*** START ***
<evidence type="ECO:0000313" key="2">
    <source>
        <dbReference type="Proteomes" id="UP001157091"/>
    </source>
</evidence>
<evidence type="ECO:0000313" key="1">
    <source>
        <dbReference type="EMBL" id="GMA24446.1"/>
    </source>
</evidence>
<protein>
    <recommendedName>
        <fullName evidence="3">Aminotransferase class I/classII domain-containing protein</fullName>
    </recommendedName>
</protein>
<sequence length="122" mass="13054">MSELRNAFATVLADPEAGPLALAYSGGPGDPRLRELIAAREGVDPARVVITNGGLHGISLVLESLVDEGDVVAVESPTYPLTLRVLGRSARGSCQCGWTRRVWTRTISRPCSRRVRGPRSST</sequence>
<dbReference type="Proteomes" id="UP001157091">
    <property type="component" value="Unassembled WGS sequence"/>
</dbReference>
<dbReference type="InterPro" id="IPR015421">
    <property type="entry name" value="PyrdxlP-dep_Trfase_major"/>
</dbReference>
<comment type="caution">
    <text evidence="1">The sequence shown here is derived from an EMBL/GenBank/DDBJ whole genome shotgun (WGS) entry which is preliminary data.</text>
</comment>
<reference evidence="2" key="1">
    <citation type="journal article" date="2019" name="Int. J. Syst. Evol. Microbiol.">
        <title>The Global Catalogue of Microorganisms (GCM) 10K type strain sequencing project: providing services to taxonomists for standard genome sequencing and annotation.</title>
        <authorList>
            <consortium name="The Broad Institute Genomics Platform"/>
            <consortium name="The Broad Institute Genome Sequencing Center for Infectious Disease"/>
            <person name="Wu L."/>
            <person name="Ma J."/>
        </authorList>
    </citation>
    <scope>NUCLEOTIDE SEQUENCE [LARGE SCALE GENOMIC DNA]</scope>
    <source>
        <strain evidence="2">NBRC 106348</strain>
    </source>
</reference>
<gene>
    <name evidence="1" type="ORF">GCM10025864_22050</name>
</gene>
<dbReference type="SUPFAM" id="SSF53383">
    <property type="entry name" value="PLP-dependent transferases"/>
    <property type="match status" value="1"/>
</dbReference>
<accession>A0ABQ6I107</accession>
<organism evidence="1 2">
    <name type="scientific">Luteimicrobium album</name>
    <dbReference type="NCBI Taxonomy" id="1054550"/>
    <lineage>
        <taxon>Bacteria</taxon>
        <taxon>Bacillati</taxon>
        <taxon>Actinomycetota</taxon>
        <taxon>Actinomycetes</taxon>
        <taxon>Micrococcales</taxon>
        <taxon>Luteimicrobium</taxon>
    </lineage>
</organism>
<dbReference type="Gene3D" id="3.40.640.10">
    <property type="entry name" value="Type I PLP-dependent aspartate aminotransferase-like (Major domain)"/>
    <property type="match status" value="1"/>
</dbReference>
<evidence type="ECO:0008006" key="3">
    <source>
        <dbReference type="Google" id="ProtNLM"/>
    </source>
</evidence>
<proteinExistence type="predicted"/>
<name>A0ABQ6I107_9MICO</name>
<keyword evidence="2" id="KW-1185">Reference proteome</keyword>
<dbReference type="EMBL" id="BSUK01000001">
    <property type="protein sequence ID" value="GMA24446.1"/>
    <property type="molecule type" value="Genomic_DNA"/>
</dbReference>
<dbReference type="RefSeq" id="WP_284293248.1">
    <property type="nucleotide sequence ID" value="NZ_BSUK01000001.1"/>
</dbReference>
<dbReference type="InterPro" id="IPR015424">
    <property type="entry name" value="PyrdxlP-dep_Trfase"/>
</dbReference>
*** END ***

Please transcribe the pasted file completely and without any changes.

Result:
<evidence type="ECO:0000313" key="2">
    <source>
        <dbReference type="Proteomes" id="UP001157091"/>
    </source>
</evidence>
<evidence type="ECO:0000313" key="1">
    <source>
        <dbReference type="EMBL" id="GMA24446.1"/>
    </source>
</evidence>
<protein>
    <recommendedName>
        <fullName evidence="3">Aminotransferase class I/classII domain-containing protein</fullName>
    </recommendedName>
</protein>
<sequence length="122" mass="13054">MSELRNAFATVLADPEAGPLALAYSGGPGDPRLRELIAAREGVDPARVVITNGGLHGISLVLESLVDEGDVVAVESPTYPLTLRVLGRSARGSCQCGWTRRVWTRTISRPCSRRVRGPRSST</sequence>
<dbReference type="Proteomes" id="UP001157091">
    <property type="component" value="Unassembled WGS sequence"/>
</dbReference>
<dbReference type="InterPro" id="IPR015421">
    <property type="entry name" value="PyrdxlP-dep_Trfase_major"/>
</dbReference>
<comment type="caution">
    <text evidence="1">The sequence shown here is derived from an EMBL/GenBank/DDBJ whole genome shotgun (WGS) entry which is preliminary data.</text>
</comment>
<reference evidence="2" key="1">
    <citation type="journal article" date="2019" name="Int. J. Syst. Evol. Microbiol.">
        <title>The Global Catalogue of Microorganisms (GCM) 10K type strain sequencing project: providing services to taxonomists for standard genome sequencing and annotation.</title>
        <authorList>
            <consortium name="The Broad Institute Genomics Platform"/>
            <consortium name="The Broad Institute Genome Sequencing Center for Infectious Disease"/>
            <person name="Wu L."/>
            <person name="Ma J."/>
        </authorList>
    </citation>
    <scope>NUCLEOTIDE SEQUENCE [LARGE SCALE GENOMIC DNA]</scope>
    <source>
        <strain evidence="2">NBRC 106348</strain>
    </source>
</reference>
<gene>
    <name evidence="1" type="ORF">GCM10025864_22050</name>
</gene>
<dbReference type="SUPFAM" id="SSF53383">
    <property type="entry name" value="PLP-dependent transferases"/>
    <property type="match status" value="1"/>
</dbReference>
<accession>A0ABQ6I107</accession>
<organism evidence="1 2">
    <name type="scientific">Luteimicrobium album</name>
    <dbReference type="NCBI Taxonomy" id="1054550"/>
    <lineage>
        <taxon>Bacteria</taxon>
        <taxon>Bacillati</taxon>
        <taxon>Actinomycetota</taxon>
        <taxon>Actinomycetes</taxon>
        <taxon>Micrococcales</taxon>
        <taxon>Luteimicrobium</taxon>
    </lineage>
</organism>
<dbReference type="Gene3D" id="3.40.640.10">
    <property type="entry name" value="Type I PLP-dependent aspartate aminotransferase-like (Major domain)"/>
    <property type="match status" value="1"/>
</dbReference>
<evidence type="ECO:0008006" key="3">
    <source>
        <dbReference type="Google" id="ProtNLM"/>
    </source>
</evidence>
<proteinExistence type="predicted"/>
<name>A0ABQ6I107_9MICO</name>
<keyword evidence="2" id="KW-1185">Reference proteome</keyword>
<dbReference type="EMBL" id="BSUK01000001">
    <property type="protein sequence ID" value="GMA24446.1"/>
    <property type="molecule type" value="Genomic_DNA"/>
</dbReference>
<dbReference type="RefSeq" id="WP_284293248.1">
    <property type="nucleotide sequence ID" value="NZ_BSUK01000001.1"/>
</dbReference>
<dbReference type="InterPro" id="IPR015424">
    <property type="entry name" value="PyrdxlP-dep_Trfase"/>
</dbReference>